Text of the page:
A Q&A with Honors Computer Science and Mathematics Major Christina Trexler
Sophomore Majoring in Computer Science and Mathematics
2018 Honors College Bodenhamer Fellow
In this conversation, Trexler talks about studying the computational neuroscience component of artificial intelligence, gearing up for the MIT Summer Research Program, the amazing professors she’s had, her experience being Honors College Student Dean for A Day, trying classes and experiences outside her degree path, tackling “imposter syndrome,” and her new-found love of Brazilian Jiu Jitsu.
I am very passionate about the future of computing technology, and I am specifically interested in the computational neuroscience component of artificial intelligence.
In order for artificial intelligence to become more human-like, we need to discover how humans derive, process, and understand information, and design machines which mimic these characteristics.
One of the most interesting areas of this type is the study of how humans derive information from sound. This is why I contacted Dr. Josh McDermott at the Massachusetts Institute of Technology with an interest in his Computational Audition laboratory, and he agreed that I should apply to work in his lab through the MIT Summer Research Program in collaboration with the Center for Brains, Minds, and Machines.
In the future I would like to extend this interest to the research of brain to computer and brain to brain interface technology. I, along with many others, believe that the next big technological revolution is bound to come with these extremely high bandwidth machines. Though these interfaces are still in their infant stages, at the rate of which technology advances in the modern age, I expect to be conducting my graduate studies through the truth birth and expansion of this technology. Thus, when I obtain my Ph.D., I will have gained an expertise and authority to help guide them in the right direction, through my own academic research, to improve humanity.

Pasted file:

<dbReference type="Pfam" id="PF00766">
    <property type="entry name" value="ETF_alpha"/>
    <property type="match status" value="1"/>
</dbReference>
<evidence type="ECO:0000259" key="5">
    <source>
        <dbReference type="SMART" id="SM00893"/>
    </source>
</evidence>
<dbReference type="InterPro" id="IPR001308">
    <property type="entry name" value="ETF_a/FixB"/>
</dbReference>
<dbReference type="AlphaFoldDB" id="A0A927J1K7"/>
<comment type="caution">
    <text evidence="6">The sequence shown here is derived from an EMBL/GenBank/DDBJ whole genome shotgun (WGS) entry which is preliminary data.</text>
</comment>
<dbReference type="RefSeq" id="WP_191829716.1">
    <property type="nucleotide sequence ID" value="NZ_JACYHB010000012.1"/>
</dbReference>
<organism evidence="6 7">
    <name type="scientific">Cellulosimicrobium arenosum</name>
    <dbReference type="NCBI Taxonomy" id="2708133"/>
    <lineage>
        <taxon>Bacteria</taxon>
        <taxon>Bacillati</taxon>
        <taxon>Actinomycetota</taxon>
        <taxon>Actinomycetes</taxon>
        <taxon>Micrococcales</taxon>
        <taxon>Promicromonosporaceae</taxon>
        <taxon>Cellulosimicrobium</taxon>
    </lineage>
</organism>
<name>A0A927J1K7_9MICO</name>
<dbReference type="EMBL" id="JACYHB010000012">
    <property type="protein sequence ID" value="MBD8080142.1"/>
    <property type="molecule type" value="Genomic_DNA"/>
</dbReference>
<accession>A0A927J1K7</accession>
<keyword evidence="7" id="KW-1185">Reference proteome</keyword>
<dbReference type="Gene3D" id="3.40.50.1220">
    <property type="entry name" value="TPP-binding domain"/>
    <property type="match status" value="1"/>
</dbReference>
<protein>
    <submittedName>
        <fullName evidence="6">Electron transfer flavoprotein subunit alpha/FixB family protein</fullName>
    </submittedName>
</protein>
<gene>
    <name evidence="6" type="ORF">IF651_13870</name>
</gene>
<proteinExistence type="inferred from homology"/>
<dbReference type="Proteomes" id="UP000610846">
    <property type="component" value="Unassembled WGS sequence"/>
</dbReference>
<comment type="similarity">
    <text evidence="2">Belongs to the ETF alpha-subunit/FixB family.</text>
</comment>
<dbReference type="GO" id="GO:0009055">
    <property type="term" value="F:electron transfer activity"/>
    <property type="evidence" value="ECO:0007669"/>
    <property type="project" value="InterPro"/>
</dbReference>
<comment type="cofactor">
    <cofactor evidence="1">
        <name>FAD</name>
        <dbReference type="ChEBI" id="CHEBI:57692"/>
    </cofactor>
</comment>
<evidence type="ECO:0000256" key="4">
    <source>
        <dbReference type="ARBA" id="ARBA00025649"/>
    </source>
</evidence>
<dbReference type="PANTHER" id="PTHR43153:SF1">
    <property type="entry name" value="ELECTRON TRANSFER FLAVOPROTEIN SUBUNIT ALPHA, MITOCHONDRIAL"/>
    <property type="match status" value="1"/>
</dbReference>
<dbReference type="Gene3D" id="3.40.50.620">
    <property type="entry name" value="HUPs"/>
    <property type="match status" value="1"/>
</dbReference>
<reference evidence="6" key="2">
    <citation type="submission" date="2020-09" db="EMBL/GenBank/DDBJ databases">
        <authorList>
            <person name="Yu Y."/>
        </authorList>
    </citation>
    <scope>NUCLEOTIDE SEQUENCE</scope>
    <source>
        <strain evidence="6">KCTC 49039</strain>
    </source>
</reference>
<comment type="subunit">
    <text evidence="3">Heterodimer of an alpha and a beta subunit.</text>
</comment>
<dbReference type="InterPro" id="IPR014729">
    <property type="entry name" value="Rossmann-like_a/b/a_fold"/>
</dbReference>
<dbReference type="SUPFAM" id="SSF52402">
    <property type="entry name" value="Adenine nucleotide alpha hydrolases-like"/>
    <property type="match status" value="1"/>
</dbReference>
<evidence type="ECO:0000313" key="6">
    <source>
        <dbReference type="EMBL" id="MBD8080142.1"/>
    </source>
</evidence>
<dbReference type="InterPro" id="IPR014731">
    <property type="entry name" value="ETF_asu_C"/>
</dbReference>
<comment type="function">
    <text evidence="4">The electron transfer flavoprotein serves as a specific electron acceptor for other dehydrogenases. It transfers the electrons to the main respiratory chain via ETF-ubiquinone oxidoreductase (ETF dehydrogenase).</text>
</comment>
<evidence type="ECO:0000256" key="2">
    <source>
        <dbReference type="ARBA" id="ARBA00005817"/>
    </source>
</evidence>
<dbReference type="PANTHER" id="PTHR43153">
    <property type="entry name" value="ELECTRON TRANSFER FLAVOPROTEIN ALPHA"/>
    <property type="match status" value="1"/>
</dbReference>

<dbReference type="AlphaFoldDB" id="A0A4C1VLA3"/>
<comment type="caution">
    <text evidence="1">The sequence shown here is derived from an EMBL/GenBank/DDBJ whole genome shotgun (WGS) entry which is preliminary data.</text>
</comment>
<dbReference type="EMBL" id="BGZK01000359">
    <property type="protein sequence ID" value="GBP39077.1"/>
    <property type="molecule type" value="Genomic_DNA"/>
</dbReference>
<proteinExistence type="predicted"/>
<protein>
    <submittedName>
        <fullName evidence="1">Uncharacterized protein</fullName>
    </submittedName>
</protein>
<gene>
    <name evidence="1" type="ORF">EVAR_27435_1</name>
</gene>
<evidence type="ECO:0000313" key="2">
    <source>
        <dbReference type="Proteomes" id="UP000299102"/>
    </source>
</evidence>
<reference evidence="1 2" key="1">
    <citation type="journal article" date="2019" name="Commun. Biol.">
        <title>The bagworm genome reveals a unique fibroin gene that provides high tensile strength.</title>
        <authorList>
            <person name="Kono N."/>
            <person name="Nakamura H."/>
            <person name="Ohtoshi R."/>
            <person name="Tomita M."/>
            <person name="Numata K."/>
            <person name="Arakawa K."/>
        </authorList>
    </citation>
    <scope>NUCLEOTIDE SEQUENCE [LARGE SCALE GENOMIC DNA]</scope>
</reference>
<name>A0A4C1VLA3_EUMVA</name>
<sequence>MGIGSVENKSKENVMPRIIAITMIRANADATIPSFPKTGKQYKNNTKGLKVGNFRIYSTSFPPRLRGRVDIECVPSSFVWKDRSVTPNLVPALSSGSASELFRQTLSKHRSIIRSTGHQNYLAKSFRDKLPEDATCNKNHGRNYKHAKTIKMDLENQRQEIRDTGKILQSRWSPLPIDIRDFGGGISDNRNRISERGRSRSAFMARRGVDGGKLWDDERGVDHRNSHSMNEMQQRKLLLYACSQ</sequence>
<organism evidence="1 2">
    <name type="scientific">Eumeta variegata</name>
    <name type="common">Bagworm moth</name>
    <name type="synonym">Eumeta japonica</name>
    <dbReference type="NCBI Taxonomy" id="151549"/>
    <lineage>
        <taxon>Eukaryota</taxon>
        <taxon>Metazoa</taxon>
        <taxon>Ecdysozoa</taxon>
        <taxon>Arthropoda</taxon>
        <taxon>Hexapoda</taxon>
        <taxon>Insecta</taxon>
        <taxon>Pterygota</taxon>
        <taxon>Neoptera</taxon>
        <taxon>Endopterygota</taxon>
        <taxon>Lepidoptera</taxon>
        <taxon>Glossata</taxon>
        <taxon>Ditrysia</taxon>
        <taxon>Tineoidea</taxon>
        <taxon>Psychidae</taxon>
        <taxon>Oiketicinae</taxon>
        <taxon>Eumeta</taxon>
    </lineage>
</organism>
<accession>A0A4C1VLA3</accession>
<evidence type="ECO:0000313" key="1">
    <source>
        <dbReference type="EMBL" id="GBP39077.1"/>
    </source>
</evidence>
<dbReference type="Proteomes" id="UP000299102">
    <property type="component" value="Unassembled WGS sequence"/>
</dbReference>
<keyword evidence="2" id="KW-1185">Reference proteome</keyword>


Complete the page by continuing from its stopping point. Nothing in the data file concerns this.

I am very excited to have been accepted to MIT’s research program and I am eager to take my first steps toward contributing to the field of computational neuroscience.
Though I’m still early in my undergraduate career, the computer science and mathematics courses I have taken and will continue to take at the University of Arkansas are crucial as they supply me with the skills and background knowledge I need to succeed in this area.
I am affiliated with Fulbright College through my major in Mathematics, which I have actually had from the start of my undergraduate career before adding Computer Science through the College of Engineering. Thus, I have been a proud member of Fulbright College throughout the four semesters I have attended the University of Arkansas.
My favorite part about my time here has been getting to know the different instructors and majors within the math department. It’s somewhat rare in my day to day life to encounter someone who gets as excited about math as I do, so it’s a very unique and fun dynamic to be around these people.